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Naming the Fires

"Patricia Traxler holds us in the devastating thrill of freefall, half-past naming and this close to combustion. Her skill at balancing the tempting fixity of nouns and the reckless commotion of verbs is no less heart-rending than a principal ballerina's sustained pirouette; she leaves us spinning. It would seem that few poets move so beautifully between short pulsating thoughts and longer narrative ideas. In Traxler's hands we bloom, float, row, thaw, wake, pray, and burn. Somehow more held than holding. What a gift to rest in such a poet's practiced embrace." --Joseph Braun, The Lune Magazine


St. Martins Press/Macmillan
from the publisher:

"From talented newcomer Patricia Traxler comes a brilliantly written literary suspense novel about how desire can become jealousy, obsession, and finally murderous rage. Blood is equal parts auspicious literary debut and page-turner about four people whose lives become irrevocably intertwined during one year at Radcliffe College. Blood captures the reader with its opening line, 'Though it’s true there’s a killing in my story, its principal violence is, I think I’d have to say, the violence of love.'" Blood was also published in the UK, and in Spanish, Swedish, and German translations.

To see reviews, click Blood link above or in sidebar at right; Blood is now available on Kindle, Nook, Apple iBooks, Google eBooks, and Borders eBooks.

Forbidden Words

University of Missouri Press
from the publisher:

"In her third poetry collection, Traxler examines the overt and hidden forces of language, including the power and weight of the unspoken and the relationship of women to language—how they may absorb power from it or use it as a refuge, how muteness can be a language in itself."

(To see reviews, click Forbidden Words link above or in sidebar at right; to order Forbidden Words, see Barnes & Noble link in lower right sidebar.)

The Glass Woman

Hanging Loose Press

About The Glass Woman:

Traxler's second volume of poetry explores the varied and sometimes risky terrain of love, desire, trust and broken trust, the power of secrets and silence, and the influence of family, in particular her Irish-American heritage. In contrast with her first book, Blood Calendar (William Morrow), which reflects her native California roots, The Glass Woman uses the imagery of an unfamiliar prairie landscape to address solitude, alienation, and acceptance. For more details about The Glass Woman, click link above or in sidebar at right.

Order this book direct from the publisher at

Blood Calendar

William Morrow & Co., Inc.
from the publisher:

"This volume of poems introduces a major new voice in contemporary poetry. The sources and subjects range over music, motherhood, war, sexual experience, aging, marriage, and death. They are women's poems, men's poems...poems about living, dying, loving, and leaving. They present an original and strong new talent that is, for all its savagery, buoyant."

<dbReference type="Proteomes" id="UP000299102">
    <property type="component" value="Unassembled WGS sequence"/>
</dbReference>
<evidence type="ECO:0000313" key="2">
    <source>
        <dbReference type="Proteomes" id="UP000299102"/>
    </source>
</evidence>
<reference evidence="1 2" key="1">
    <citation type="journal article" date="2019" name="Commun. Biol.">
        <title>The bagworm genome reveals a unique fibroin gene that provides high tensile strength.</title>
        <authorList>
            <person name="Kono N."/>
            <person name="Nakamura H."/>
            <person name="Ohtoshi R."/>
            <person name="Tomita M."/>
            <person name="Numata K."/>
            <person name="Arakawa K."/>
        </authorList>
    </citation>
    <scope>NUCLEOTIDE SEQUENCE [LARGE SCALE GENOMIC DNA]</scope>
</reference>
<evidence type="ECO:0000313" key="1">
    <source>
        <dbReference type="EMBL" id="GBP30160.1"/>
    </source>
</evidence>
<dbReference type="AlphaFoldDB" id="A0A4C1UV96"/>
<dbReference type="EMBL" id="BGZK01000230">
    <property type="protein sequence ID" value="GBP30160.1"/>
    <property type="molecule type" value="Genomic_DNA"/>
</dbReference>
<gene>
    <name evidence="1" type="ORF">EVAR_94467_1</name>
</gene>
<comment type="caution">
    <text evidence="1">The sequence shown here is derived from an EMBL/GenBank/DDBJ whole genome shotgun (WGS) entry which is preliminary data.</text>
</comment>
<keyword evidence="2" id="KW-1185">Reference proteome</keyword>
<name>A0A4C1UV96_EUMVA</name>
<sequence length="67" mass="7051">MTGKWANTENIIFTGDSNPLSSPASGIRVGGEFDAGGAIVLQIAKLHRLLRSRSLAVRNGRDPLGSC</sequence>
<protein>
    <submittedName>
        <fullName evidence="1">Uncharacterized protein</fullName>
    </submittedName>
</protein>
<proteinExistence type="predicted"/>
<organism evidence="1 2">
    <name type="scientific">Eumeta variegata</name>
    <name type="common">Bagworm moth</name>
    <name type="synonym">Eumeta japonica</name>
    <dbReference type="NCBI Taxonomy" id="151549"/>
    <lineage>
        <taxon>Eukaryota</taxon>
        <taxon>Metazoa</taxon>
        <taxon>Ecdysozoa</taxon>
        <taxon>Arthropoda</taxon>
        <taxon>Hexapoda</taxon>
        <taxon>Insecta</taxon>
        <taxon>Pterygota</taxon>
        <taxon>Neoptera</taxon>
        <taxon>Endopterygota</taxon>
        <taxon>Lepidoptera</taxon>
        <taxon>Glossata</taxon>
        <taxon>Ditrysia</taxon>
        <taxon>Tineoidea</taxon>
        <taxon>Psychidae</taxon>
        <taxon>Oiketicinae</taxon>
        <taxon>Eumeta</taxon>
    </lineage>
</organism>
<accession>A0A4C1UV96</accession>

Blood Calendar is now out of print, but vintage copies can be ordered through

I'll Always Love You (unless you love me, too) selected short stories

from the forthcoming collection, three stories are now available as singles on Amazon's Kindle:

"The Mushrooms of Maisie Zupnik" - In this award-winning story set in San Francisco, a quirky and self-absorbed young artist-photographer's friendship with an outspoken and unconventional old woman offers insight into her own flawed priorities and the uncompromising nature of time. "The Mushrooms of Maisie Zupnik" won the Writers Voice of New York City's Open Voice Award for Short Fiction and was originally published in Hanging Loose.

"A First-Name Basis" - This story about loneliness, love, and lies in Cambridge was the winner of the Hackney Literary Award for Short Fiction and also won the Georgia State University Award for Short Fiction. It was originally published in the Georgia State University Review.

"Earthly Luck" - The 36-year old poet-protagonist of this Pushcart Prize-nominated story returns home to Southern California for a visit and sees her ex-husband for the first time since she left their marriage to be with a womanizing playwright in a small Midwest town. This witty and poignant story is told with an irony that keeps it free of sentimentality, and its protagonist's quiet regret rings true. "Earthly Luck" was originally published in Glimmer Train Stories.

These stories are available singly on Amazon's Kindle for 99c each, or FREE to Amazon Prime Members:

“Navigating the Alternative Landscape: An Interview with Patricia Traxler”

In this interview with Erin Billing of Touchstone Magazine, Traxler talks about her working-class California upbringing and the influence of her Irish grandmother, Nora Dunne, who was herself a published poet. Traxler also discusses domestic violence--about which she has written from a very personal perspective. (To read complete interview, click link above.)

A second interview, this one an in-depth conversation with poet William Sheldon can be found here: